Indirect Food Additives: Adhesives and Components of Coatings
The Food and Drug Administration (FDA or we) is amending the food additive regulations to no longer provide for the use of Bisphenol A (BPA)-based epoxy resins as coatings in packaging for infant formula because these uses have been abandoned. We are taking this action in response to a petition dated March 16, 2012.
Table of Contents Back to Top
- Electronic Submissions
- Written Submissions
- FOR FURTHER INFORMATION CONTACT:
- SUPPLEMENTARY INFORMATION:
- I. Background
- II. Evaluation of Abandonment
- III. Comments on the Filing Notice
- A. The Safety of BPA
- B. Whether the Subject Uses Have Been Abandoned
- C. Impact of the Rulemaking
- D. Alternatives to BPA-Based Epoxy Resins
- E. The Scope of the Use of BPA-Based Epoxy Resin Addressed by the Petition
- F. Labeling of BPA-Containing Packaging Materials
- G. Future Presence of BPA in Infant Formula Packaging
- IV. Conclusion
- V. Public Disclosure
- VI. Environmental Impact
- VII. Paperwork Reduction Act of 1995
- VIII. Objections
- List of Subjects in 21 CFR Part 175
- PART 175—INDIRECT FOOD ADDITIVES: ADHESIVES AND COMPONENTS OF COATINGS
DATES: Back to Top
This rule is effective July 12, 2013. See section VIII of this document for further information on the filing of objections. Submit either electronic or written objections and requests for a hearing by August 12, 2013.
ADDRESSES: Back to Top
You may submit either electronic or written objections and requests for a hearing, identified by Docket No. FDA-2012-F-0728, by any of the following methods:
Electronic Submissions Back to Top
Submit electronic objections in the following way:
- Federal eRulemaking Portal: http://www.regulations.gov. Follow the instructions for submitting objections.
Written Submissions Back to Top
Submit written objections in the following ways:
- Mail/Hand delivery/Courier (for paper or CD-ROM submissions): Division of Dockets Management (HFA-305), Food and Drug Administration, 5630 Fishers Lane, Rm. 1061, Rockville, MD 20852.
Instructions: All submissions received must include the Agency name and Docket No. FDA-2012-F-0728 for this rulemaking. All objections received will be posted without change to http://www.regulations.gov, including any personal information provided. For detailed instructions on submitting objections, see the “Objections” heading of the SUPPLEMENTARY INFORMATION section of this document.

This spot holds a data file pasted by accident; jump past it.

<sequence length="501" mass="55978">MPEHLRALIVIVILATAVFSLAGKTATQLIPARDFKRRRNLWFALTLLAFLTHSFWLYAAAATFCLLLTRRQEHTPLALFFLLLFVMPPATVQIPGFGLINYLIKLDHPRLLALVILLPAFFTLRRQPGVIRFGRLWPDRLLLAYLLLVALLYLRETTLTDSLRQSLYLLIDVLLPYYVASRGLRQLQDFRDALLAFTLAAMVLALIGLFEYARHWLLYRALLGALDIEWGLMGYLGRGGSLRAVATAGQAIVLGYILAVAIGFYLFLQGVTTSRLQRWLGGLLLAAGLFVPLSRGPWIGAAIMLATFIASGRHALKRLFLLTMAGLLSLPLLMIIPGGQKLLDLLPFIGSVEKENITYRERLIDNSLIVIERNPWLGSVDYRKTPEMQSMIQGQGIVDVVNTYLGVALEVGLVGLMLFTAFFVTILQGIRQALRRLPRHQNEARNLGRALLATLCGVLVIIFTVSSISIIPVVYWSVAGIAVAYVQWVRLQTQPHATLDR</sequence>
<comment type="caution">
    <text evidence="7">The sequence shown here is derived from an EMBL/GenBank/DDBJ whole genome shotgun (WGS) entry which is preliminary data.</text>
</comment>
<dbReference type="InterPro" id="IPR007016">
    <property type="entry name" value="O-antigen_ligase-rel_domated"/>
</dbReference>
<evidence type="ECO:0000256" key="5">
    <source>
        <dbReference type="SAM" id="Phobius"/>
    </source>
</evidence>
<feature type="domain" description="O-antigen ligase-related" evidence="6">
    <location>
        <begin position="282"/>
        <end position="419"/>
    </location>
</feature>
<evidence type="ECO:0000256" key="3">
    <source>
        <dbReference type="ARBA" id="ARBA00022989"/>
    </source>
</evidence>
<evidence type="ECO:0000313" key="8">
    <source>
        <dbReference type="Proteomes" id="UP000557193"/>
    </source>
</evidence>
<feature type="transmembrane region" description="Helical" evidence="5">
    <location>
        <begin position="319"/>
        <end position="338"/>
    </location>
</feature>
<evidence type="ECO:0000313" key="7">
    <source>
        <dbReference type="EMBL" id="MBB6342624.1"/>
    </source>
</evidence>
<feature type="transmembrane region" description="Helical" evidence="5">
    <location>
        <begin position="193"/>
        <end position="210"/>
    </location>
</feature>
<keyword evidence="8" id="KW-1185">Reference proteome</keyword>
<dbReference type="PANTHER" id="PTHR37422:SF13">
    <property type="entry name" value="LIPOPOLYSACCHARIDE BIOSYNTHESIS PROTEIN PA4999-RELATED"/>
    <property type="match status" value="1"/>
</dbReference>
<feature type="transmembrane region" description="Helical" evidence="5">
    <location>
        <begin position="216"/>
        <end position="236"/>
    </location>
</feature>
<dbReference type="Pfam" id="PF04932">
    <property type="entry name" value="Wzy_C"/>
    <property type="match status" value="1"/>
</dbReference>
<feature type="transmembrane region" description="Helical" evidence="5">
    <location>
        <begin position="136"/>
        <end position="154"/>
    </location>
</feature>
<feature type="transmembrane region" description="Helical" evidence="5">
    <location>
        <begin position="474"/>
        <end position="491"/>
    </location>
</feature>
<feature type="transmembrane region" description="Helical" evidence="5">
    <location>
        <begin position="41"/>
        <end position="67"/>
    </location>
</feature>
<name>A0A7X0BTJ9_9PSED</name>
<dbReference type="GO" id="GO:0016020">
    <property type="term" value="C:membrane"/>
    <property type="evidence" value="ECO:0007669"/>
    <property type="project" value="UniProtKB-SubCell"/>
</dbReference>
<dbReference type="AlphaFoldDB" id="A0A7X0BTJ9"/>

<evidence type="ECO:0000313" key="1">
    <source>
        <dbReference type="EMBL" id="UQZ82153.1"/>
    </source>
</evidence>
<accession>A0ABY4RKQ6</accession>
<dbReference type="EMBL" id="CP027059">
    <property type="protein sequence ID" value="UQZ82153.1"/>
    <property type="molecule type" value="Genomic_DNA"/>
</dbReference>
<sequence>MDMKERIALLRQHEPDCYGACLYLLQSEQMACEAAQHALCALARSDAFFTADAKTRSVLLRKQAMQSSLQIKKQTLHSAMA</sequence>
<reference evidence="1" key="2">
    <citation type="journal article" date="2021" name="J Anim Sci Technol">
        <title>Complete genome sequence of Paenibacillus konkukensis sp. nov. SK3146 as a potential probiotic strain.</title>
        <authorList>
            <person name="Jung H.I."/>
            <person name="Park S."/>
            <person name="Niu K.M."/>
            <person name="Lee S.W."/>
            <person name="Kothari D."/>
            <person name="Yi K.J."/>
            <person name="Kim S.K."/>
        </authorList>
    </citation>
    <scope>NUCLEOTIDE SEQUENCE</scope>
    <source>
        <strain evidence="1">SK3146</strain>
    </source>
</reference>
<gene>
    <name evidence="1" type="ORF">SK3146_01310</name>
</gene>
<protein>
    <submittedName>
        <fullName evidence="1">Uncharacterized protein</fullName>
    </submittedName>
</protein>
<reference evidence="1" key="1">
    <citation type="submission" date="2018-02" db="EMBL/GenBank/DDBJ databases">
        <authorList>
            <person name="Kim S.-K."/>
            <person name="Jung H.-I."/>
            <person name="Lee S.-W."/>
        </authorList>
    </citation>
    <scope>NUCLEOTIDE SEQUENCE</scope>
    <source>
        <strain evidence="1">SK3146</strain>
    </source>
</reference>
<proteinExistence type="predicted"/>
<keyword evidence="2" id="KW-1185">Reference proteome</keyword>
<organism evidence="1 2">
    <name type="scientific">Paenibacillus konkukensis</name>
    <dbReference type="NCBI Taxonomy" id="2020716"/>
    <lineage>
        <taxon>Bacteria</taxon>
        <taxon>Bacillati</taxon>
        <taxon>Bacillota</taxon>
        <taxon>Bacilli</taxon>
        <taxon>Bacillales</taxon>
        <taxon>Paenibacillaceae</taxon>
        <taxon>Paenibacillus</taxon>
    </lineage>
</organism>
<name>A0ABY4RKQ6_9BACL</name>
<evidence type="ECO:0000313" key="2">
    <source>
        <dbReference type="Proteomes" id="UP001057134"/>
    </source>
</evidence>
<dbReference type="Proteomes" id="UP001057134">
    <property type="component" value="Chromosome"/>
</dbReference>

Docket: For access to the docket to read background documents or objections received, go to http://www.regulations.gov and insert the docket number, found in brackets in the heading of this document, into the “Search” box and follow the prompts and/or go to the Division of Dockets Management, 5630 Fishers Lane, Rm. 1061, Rockville, MD 20852.
FOR FURTHER INFORMATION CONTACT: Back to Top
Vanee Komolprasert, Center for Food Safety and Applied Nutrition (HFS-275), Food and Drug Administration, 5100 Paint Branch Pkwy., College Park, MD 20740-3835, 240-402-1217.
SUPPLEMENTARY INFORMATION: Back to Top
I. Background Back to Top
In a document published in the Federal Register of July 17, 2012 (77 FR 41953), we announced that food additive petition (FAP 2B4791) had been filed by then U.S. Representative Edward J. Markey, House of Representatives, 2108 Rayburn House Office Building, Washington, DC 20515-2107. The petition proposed to amend the food additive regulations in § 175.300 (21 CFR 175.300) to no longer provide for the use of BPA-based epoxy resins as coatings in packaging for infant formula because these uses have been abandoned. BPA-based epoxy resins are formed by the reaction of 4,4′-isopropylidenediphenol (i.e., BPA), and epichlorohydrin. BPA-based epoxy resins may be safely used as the food-contact surfaces of articles intended for use in producing, manufacturing, packing, processing, preparing, treating, packaging, transporting, or holding food, in accordance with the prescribed conditions of § 175.300.